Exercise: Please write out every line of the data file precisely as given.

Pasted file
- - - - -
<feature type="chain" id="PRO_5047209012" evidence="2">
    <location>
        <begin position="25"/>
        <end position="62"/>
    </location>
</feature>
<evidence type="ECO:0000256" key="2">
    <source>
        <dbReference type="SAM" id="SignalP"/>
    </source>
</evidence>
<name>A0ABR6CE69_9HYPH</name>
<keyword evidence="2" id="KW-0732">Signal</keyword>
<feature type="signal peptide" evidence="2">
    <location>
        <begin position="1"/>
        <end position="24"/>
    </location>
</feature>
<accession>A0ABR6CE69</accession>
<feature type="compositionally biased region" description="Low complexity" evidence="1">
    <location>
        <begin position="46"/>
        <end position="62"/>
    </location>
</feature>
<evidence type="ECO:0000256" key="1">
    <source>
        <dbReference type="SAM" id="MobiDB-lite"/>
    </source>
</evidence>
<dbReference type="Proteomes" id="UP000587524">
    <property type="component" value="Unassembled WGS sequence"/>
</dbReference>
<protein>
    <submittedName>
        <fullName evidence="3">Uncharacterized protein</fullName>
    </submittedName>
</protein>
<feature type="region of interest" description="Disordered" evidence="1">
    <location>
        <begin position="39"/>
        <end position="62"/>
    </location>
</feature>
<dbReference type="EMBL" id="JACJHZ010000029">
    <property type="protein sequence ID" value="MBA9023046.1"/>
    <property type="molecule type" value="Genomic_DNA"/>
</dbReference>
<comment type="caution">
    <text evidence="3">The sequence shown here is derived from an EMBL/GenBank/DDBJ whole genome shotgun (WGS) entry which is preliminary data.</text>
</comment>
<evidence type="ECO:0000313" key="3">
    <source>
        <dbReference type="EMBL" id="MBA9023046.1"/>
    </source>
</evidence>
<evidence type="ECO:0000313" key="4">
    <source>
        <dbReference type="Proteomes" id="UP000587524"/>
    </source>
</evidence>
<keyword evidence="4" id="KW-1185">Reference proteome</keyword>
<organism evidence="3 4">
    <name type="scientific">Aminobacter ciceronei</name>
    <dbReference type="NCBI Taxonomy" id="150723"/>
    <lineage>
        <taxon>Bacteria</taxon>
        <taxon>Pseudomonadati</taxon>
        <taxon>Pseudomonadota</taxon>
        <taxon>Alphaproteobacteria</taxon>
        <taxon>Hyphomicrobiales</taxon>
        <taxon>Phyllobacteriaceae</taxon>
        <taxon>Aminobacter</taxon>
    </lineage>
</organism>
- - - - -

<feature type="chain" id="PRO_5047209012" evidence="2">
    <location>
        <begin position="25"/>
        <end position="62"/>
    </location>
</feature>
<evidence type="ECO:0000256" key="2">
    <source>
        <dbReference type="SAM" id="SignalP"/>
    </source>
</evidence>
<name>A0ABR6CE69_9HYPH</name>
<keyword evidence="2" id="KW-0732">Signal</keyword>
<feature type="signal peptide" evidence="2">
    <location>
        <begin position="1"/>
        <end position="24"/>
    </location>
</feature>
<accession>A0ABR6CE69</accession>
<feature type="compositionally biased region" description="Low complexity" evidence="1">
    <location>
        <begin position="46"/>
        <end position="62"/>
    </location>
</feature>
<evidence type="ECO:0000256" key="1">
    <source>
        <dbReference type="SAM" id="MobiDB-lite"/>
    </source>
</evidence>
<dbReference type="Proteomes" id="UP000587524">
    <property type="component" value="Unassembled WGS sequence"/>
</dbReference>
<protein>
    <submittedName>
        <fullName evidence="3">Uncharacterized protein</fullName>
    </submittedName>
</protein>
<feature type="region of interest" description="Disordered" evidence="1">
    <location>
        <begin position="39"/>
        <end position="62"/>
    </location>
</feature>
<dbReference type="EMBL" id="JACJHZ010000029">
    <property type="protein sequence ID" value="MBA9023046.1"/>
    <property type="molecule type" value="Genomic_DNA"/>
</dbReference>
<comment type="caution">
    <text evidence="3">The sequence shown here is derived from an EMBL/GenBank/DDBJ whole genome shotgun (WGS) entry which is preliminary data.</text>
</comment>
<evidence type="ECO:0000313" key="3">
    <source>
        <dbReference type="EMBL" id="MBA9023046.1"/>
    </source>
</evidence>
<evidence type="ECO:0000313" key="4">
    <source>
        <dbReference type="Proteomes" id="UP000587524"/>
    </source>
</evidence>
<keyword evidence="4" id="KW-1185">Reference proteome</keyword>
<organism evidence="3 4">
    <name type="scientific">Aminobacter ciceronei</name>
    <dbReference type="NCBI Taxonomy" id="150723"/>
    <lineage>
        <taxon>Bacteria</taxon>
        <taxon>Pseudomonadati</taxon>
        <taxon>Pseudomonadota</taxon>
        <taxon>Alphaproteobacteria</taxon>
        <taxon>Hyphomicrobiales</taxon>
        <taxon>Phyllobacteriaceae</taxon>
        <taxon>Aminobacter</taxon>
    </lineage>
</organism>